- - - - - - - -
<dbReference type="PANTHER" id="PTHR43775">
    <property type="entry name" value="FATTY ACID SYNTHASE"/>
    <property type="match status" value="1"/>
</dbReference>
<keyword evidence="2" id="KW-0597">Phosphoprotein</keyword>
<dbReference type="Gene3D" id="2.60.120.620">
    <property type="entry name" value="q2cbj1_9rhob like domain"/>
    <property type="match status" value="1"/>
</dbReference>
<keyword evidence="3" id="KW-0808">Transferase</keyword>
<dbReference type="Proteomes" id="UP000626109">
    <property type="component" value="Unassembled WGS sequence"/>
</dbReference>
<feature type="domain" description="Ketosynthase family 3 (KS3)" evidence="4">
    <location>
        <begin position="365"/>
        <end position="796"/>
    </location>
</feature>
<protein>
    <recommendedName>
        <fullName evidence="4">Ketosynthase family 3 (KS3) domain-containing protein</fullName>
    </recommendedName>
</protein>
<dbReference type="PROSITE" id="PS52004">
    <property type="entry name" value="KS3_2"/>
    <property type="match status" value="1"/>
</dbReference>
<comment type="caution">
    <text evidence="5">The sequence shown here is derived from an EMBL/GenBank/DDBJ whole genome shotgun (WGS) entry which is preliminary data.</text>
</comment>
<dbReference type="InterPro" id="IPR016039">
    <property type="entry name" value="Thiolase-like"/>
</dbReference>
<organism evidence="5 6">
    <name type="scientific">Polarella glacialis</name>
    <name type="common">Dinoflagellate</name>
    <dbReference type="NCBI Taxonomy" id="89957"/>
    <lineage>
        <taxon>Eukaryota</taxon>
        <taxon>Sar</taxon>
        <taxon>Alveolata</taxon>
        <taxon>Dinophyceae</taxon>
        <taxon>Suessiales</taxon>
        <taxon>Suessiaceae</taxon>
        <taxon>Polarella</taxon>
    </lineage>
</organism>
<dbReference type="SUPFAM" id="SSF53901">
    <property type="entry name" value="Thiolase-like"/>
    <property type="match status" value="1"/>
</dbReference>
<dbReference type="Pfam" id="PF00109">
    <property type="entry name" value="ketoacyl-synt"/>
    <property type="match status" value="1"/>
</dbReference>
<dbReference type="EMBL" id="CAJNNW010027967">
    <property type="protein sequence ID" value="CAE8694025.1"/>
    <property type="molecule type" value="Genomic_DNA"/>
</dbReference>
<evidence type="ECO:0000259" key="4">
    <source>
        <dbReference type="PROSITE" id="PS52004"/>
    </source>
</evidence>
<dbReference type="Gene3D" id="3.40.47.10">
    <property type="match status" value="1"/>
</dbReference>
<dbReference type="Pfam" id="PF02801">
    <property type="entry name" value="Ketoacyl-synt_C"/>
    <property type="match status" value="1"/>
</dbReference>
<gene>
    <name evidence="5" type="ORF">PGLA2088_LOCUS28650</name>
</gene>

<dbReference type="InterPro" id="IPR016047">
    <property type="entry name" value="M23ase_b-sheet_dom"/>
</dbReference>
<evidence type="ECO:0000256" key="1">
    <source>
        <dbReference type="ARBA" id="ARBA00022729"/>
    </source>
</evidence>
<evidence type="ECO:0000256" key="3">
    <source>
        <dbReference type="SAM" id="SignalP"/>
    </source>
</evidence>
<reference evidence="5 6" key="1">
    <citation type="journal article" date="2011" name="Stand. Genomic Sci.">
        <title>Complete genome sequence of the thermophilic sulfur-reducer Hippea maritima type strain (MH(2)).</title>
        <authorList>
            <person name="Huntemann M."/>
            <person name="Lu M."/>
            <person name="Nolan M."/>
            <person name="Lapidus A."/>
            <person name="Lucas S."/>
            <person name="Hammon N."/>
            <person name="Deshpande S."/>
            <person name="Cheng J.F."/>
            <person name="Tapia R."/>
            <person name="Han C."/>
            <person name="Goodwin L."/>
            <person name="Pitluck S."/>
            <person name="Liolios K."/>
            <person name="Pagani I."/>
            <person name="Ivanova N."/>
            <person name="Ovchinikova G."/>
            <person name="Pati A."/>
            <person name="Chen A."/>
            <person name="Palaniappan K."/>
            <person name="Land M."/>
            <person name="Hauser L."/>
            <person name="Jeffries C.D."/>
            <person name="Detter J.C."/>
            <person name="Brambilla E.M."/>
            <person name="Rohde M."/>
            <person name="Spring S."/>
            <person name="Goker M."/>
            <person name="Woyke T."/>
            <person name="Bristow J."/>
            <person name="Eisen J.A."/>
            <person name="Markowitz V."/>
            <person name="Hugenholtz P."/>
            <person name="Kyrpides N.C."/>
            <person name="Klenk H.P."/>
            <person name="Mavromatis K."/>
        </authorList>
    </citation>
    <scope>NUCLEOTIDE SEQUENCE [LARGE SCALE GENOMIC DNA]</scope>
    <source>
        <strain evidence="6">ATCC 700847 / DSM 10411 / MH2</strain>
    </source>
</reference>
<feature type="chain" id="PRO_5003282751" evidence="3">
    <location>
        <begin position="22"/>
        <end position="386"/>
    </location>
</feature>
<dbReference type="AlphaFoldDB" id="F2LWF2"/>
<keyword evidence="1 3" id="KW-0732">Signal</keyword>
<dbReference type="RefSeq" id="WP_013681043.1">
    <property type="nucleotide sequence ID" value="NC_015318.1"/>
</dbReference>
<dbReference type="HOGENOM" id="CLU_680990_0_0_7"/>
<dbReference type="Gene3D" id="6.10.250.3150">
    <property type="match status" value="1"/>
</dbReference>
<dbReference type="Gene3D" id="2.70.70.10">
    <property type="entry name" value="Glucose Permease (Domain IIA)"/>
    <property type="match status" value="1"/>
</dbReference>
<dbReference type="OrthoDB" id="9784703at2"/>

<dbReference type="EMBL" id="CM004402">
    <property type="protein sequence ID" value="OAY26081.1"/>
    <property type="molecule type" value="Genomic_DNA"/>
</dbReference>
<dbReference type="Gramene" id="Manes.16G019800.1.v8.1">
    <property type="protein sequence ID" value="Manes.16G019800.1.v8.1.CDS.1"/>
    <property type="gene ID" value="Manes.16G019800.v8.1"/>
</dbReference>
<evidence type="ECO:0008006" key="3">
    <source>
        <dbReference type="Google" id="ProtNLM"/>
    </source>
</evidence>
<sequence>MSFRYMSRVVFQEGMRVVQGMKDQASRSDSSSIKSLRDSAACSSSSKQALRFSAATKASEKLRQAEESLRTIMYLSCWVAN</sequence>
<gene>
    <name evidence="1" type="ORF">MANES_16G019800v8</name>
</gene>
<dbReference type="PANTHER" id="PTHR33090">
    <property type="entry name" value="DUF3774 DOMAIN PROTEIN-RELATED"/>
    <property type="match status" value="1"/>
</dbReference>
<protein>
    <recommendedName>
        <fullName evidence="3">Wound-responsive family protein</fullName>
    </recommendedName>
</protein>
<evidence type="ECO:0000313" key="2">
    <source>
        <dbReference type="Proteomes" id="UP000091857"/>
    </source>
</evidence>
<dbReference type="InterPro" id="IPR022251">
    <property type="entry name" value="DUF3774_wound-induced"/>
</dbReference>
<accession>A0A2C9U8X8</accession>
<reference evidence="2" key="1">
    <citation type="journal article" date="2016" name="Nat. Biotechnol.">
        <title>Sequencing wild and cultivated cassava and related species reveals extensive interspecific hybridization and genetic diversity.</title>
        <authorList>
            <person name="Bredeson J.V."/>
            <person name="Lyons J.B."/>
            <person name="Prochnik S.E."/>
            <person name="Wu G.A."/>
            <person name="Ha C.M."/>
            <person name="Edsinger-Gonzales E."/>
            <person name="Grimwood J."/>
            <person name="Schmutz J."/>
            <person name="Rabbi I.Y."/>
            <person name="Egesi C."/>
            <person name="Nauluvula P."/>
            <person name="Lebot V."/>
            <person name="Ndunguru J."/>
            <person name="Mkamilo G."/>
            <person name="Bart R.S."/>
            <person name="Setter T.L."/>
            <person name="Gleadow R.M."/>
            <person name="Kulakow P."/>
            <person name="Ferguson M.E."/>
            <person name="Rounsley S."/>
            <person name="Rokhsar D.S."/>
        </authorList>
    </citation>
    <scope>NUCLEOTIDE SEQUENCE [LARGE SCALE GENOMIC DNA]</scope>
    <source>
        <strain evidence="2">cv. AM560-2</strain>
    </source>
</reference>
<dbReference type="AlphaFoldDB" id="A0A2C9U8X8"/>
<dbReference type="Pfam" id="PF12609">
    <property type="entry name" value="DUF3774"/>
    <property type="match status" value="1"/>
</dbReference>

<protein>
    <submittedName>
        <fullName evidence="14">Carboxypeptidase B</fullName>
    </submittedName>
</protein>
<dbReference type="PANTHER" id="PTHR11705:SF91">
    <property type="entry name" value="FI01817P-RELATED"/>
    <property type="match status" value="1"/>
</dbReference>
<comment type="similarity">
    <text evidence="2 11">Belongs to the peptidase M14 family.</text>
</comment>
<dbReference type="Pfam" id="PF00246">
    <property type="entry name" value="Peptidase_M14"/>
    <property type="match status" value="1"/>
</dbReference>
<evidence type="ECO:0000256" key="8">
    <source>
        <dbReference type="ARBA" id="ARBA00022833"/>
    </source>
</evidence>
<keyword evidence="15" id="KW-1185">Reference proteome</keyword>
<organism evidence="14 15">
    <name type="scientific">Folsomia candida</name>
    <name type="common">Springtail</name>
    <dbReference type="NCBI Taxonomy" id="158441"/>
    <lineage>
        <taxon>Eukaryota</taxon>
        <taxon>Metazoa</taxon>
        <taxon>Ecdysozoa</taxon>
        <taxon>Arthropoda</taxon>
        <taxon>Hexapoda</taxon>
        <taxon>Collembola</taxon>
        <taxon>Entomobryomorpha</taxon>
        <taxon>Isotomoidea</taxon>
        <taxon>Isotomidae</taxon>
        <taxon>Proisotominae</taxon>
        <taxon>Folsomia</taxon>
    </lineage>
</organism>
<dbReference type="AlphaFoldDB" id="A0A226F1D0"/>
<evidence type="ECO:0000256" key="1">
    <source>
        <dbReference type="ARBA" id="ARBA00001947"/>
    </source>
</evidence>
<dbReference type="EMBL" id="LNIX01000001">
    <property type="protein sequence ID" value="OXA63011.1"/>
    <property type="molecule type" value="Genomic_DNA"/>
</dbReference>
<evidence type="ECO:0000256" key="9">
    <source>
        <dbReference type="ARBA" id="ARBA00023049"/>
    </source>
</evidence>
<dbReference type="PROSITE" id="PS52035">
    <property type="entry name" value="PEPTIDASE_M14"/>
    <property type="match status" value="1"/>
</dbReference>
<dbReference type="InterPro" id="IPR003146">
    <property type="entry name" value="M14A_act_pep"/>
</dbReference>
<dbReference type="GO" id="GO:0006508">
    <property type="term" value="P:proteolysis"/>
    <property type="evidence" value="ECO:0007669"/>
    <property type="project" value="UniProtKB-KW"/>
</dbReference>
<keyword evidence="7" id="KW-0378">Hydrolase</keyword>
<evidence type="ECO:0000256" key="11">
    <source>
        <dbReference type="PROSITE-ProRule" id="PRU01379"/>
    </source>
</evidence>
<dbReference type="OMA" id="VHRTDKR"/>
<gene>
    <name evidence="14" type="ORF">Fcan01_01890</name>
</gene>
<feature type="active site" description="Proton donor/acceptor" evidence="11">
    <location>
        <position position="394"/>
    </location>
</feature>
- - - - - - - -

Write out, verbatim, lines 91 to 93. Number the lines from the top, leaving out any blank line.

        <title>Complete genome sequence of the thermophilic sulfur-reducer Hippea maritima type strain (MH(2)).</title>
        <authorList>
            <person name="Huntemann M."/>